Sunday, July 01, 2018


In The New York Times, Michael Tomasky reminds us that he recommended a choice other than Merrick Garland when President Obama was faced with a Supreme Court vacancy early in 2016:
The time to play hardball was 2016. Maybe there’s nothing they could have done, given that the Republicans ran the Senate. But consider this counterfactual.

I argued at the time that President Obama should have nominated not Judge Garland but Mariano-Florentino Cuéllar, then 43 years old and an associate justice on the California Supreme Court. Justice Cuéllar would have been an aggressively political choice in exactly the way Judge Garland was not. As a young, impeccably credentialed Mexican-American — by far the largest of the Latino voting blocs — Justice Cuéllar would have been someone to whom the Democrats’ core constituencies would have developed an emotional attachment. Someone they’d fight for.

That, of course, is in all likelihood exactly why Mr. Obama didn’t nominate him — too political. Mr. Obama appeared to have deluded himself into thinking that if he advanced an older man (Judge Garland was 63, meaning he would not be on the court for 40 years) with something of a centrist reputation, Mitch McConnell might decide to be a reasonable fellow and give him a vote.

But as everyone else in the world knew, Senator McConnell was never going to give him a vote. And no, he wouldn’t have given Justice Cuéllar a vote either. But in that case, the refusal would have carried a higher political price. It would have energized the Latino vote. It would have made the Supreme Court a more central voting issue to Democratic constituencies than poor Judge Garland ever became.
That sounds sensible as a base-motivating strategy -- but Trump called Mexican immigrants rapists and built his campaign around a promise to construct a wall on the Mexican border. He attacked Gonzalo Curiel, a judge of Mexican descent, as well as Alicia Machado, a former Miss Universe from Venezuela. If all that wasn't enough to drive up anti-Trump turnout among Hispanics, why would a blocked Supreme Court appointment have tipped the balance?

Cuéllar doesn't appear to be a left-wing ideologue, but he'd been appointed to the California Supreme Court by Jerry Brown, whom conservatives regard as a left-wing radical, and previously worked for the Obama administration. That would have given Mitch McConnell enough of an opening to argue that he was blocking the nomination because Cuéllar is a committed hard-core progressive.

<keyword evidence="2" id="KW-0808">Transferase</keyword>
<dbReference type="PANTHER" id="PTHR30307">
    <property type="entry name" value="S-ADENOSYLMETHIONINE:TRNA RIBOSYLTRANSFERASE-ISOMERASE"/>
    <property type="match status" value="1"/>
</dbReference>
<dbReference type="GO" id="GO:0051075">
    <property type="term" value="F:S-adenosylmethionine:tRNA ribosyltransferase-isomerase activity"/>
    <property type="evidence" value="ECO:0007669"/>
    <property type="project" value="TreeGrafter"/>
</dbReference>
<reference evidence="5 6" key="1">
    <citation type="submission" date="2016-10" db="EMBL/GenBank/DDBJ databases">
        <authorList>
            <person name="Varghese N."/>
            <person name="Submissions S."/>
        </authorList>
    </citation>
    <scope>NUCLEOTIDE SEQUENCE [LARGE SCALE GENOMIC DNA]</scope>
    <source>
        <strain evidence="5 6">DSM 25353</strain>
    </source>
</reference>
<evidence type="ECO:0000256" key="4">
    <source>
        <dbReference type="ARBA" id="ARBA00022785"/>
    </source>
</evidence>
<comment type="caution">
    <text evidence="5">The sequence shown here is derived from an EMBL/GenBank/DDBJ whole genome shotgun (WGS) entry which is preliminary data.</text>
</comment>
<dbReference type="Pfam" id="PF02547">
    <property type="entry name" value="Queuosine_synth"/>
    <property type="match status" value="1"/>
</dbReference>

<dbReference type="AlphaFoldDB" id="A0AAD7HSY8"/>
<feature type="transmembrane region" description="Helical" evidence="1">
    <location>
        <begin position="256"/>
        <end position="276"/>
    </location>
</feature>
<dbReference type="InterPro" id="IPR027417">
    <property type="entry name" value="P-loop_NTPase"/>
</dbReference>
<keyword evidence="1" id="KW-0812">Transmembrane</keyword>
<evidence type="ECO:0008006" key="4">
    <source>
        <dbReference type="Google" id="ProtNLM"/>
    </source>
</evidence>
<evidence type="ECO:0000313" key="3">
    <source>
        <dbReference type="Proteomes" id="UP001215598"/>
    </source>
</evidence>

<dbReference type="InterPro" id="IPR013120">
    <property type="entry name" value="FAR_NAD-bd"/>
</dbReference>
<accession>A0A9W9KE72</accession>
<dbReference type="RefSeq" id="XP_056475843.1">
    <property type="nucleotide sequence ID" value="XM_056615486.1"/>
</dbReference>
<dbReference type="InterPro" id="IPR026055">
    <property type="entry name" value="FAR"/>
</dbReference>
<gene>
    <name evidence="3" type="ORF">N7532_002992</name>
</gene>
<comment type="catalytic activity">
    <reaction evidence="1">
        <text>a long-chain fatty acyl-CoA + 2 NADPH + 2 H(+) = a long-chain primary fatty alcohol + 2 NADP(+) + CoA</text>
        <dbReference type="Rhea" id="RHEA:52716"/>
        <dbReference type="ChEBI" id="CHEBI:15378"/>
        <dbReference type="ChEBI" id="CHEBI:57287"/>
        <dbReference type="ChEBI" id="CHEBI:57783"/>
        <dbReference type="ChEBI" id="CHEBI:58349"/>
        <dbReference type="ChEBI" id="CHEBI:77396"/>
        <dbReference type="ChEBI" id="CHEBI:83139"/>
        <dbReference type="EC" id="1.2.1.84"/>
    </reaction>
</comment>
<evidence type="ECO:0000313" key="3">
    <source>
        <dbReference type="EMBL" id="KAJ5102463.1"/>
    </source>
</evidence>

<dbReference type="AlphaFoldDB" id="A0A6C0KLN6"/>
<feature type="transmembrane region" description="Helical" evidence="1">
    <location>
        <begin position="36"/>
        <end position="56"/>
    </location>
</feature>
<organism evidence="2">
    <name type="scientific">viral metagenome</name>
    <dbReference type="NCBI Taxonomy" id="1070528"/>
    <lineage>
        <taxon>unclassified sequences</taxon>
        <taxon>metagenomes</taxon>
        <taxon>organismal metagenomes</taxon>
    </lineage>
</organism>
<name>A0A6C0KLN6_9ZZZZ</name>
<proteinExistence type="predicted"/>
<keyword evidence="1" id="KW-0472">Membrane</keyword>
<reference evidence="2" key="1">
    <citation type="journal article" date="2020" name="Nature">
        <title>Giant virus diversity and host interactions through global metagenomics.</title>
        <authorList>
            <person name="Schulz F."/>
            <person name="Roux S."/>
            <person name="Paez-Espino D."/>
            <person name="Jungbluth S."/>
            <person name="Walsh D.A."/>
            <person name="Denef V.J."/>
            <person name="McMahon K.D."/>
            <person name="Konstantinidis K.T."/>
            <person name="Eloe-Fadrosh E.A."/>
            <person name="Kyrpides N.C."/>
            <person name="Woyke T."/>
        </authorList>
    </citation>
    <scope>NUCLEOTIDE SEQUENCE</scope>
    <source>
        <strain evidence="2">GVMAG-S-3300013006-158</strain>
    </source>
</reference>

Meanwhile, Donald Trump and the right-wing noise machine would have had something to say about this:
Growing up in a hardscrabble town along the Rio Grande in Mexico, Mariano-Florentino Cuéllar crossed the border with his brother each day to attend school in Brownsville, Texas....

After living in the Mexican border town of Matamoros, where he made his daily trek to school in Texas, his family got permanent resident visas and moved to Calexico in California’s Imperial County, where he attended high school.
Cuéllar and his family were legal immigrants, but I'm sure someone on Fox News would have called him an "anchor baby," even though that's not what an "anchor baby" is. Donald Trump probably would have said the same thing.

But I also believe the choice of Cuéllar would have led to negative coverage for President Obama in the mainstream media. Here's the president of a divided country, we would have been told, and instead of offering a safe, consensus Court pick in the last year of his term, he makes a choice designed to play to his ideological base, and to the interest-group politics that plague the Democratic Party. Surely there's no more divisive force in American politics than Donald Trump, but Obama, in his own way, is being similarly divisive. Why couldn't he try to play healer by naming a middle-of-the-road justice such as ... Merrick Garland?

McConnell would have blocked Cuéllar, but he probably wouldn't have acknowledged his intention to block any nominee. Hand-wringers in the mainstream press would have argued that Obama should withdraw Cuéllar's name and nominate Garland instead. But if Obama did that, he'd have been regarded as a sellout by Hispanics and liberals. If he held firm, he'd be accused of of pandering to the base at the possible cost of a Supreme Court seat.

Okay, maybe it wouldn't have played out that way. But it could have failed the way the Garland appointment failed, as both an appointment strategy and an electoral strategy. What was really necessary was a serious focus on the court on the part of Democratic voters.

We failed. Obama might not have been able to do any better, but we could have.

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